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New Two-Book Series from IEEE-USA Offers Educators Electric Vehicle Exploration Activities for the Classroom

By Paul Lief Rosengren

IEEE-USA has published the first in a new, two-book series by author Harry T. Roman — to help educators as they lead their students in exploring electric car technology. The Electric Vehicle Classroom Activities Book – Volume 1: Electric Vehicle Basics provides teachers with discussion ideas surrounding the history of electric cars; and he delves into three areas: the operation of electric cars, electric car batteries and electric car charging. This book can provide a starting point for drafting lesson plans to help ground students in one of the most important innovations taking place in today’s marketplace. Roman also has a second volume to follow, Fascinating Electric Vehicles Activities, also to be published by IEEE-USA.

“All technologies have pros and cons, and electric vehicle technology is no different. It is my hope this small volume will stimulate informative exchanges among our future leaders,” Roman writes, in the introduction to the book.

Roman starts his history of electric cars in the mid-1800s, talking about bicycles. He explains that early “cars” were called “quadracycles”— two bicycles joined together. He points out that electric cars are not new: in 1899, 38 percent of the cars were electric, second only to steam-powered cars, and ahead of gasoline-powered vehicles. Of course, there were only 8,000 cars on the road at the time.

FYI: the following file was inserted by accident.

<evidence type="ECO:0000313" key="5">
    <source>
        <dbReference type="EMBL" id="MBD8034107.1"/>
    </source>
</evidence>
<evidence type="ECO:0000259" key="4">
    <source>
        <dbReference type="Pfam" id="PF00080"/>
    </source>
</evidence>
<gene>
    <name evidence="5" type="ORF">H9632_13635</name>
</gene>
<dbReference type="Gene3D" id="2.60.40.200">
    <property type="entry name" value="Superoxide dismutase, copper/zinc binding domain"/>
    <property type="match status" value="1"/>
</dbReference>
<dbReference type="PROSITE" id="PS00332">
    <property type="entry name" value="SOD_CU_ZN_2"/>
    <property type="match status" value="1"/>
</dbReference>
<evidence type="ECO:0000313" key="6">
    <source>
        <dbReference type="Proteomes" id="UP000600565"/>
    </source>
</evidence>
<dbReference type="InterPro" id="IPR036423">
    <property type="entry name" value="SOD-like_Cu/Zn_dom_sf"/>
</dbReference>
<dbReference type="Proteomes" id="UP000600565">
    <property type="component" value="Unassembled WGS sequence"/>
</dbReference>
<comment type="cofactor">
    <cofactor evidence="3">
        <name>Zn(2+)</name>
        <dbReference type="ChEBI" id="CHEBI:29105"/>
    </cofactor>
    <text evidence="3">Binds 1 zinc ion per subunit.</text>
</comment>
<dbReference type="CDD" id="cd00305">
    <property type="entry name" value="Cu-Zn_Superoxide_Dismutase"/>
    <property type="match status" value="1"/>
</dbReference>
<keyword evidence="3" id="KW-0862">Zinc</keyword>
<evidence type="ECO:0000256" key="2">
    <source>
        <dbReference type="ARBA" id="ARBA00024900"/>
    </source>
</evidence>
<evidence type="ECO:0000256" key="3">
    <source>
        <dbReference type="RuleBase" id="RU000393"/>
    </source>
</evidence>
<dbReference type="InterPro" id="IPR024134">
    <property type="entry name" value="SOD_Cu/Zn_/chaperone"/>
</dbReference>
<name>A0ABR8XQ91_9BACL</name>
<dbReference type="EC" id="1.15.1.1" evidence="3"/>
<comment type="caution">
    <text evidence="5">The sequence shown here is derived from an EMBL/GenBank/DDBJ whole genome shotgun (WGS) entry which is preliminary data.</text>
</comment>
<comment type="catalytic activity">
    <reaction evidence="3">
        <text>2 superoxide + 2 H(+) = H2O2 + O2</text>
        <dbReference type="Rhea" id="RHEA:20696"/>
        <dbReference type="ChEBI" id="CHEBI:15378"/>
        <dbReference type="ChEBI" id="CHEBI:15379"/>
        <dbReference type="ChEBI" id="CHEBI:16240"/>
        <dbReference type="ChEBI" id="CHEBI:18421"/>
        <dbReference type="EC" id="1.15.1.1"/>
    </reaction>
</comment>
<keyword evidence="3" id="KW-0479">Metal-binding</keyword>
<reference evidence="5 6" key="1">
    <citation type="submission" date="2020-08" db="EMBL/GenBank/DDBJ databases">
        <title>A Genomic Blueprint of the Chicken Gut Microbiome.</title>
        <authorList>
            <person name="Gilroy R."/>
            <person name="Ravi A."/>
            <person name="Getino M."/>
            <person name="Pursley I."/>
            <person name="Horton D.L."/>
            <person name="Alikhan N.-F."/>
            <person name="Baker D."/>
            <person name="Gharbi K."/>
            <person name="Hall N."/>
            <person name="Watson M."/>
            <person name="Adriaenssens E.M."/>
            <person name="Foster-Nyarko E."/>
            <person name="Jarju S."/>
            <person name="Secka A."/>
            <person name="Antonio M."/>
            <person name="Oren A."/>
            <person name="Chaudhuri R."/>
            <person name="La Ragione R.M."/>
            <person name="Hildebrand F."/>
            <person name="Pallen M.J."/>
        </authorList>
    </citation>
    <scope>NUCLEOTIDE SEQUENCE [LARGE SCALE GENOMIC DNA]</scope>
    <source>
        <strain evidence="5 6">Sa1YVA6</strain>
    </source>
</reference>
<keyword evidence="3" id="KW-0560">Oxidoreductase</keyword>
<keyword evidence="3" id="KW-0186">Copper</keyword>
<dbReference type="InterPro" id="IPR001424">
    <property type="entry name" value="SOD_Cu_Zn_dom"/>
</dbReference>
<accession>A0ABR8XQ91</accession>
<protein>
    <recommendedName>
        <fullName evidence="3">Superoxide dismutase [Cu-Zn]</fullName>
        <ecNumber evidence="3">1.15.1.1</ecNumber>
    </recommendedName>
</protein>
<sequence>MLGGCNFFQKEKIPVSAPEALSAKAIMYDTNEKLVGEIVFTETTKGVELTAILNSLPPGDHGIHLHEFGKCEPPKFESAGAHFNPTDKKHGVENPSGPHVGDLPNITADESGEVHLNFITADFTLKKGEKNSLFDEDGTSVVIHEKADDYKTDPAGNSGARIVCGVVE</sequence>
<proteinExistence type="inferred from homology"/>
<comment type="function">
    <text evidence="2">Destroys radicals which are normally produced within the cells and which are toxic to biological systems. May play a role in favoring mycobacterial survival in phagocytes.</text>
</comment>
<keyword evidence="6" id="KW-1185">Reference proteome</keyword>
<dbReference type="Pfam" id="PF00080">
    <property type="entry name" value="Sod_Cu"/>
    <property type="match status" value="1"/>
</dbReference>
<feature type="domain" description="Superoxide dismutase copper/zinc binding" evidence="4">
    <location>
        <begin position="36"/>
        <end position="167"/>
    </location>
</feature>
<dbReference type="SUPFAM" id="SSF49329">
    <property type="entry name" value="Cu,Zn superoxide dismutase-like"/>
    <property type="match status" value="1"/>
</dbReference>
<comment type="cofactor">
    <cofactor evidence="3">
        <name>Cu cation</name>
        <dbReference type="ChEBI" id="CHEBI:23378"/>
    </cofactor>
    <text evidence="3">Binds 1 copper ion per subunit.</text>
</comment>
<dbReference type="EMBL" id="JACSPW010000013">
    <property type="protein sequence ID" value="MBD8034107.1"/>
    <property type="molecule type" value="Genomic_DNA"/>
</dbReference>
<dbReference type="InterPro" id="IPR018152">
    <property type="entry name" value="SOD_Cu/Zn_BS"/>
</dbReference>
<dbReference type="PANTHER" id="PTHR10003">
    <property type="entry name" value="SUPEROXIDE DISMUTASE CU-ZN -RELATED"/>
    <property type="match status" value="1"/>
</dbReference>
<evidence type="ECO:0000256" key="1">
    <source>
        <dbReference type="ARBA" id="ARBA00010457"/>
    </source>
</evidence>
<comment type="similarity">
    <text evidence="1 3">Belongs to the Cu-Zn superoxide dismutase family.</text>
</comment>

According to Roman, early electric car sales peaked around ten years later, in 1910, with more than 30,000 electric vehicles registered in the United States. While numerous electric car companies sprang up around the country, none could compete with Henry Ford’s Model T. The Model T was cheaper, less expensive to fuel and, as gas stations proliferated, could go great distances in a vast country. The electric car became a dinosaur — but not one destined for extinction. After a few false starts, electric cars are back — and growing rapidly in popularity.

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Roman suggests teachers have students explore how the early electric cars developed, who designed them, what logos they used, how much they cost (compared to Ford’s Model T), and what types of batteries were used (and how they differ from those used today).

Roman proposes that students talk to parents or grandparents about how cars have changed in their lifetimes, and what additional changes electric cars might bring. Other areas he suggests exploring include:

  • How do the models available today differ from each other?
  • Why are some countries adopting electric cars faster than others? What role do incentives offered by different governments play in differing adoption rates?
  • How does the United States compare to other countries? Which country has the highest percentage of electric cars sales, or the most electric cars on the road?
  • What is regenerative braking, and why is it important?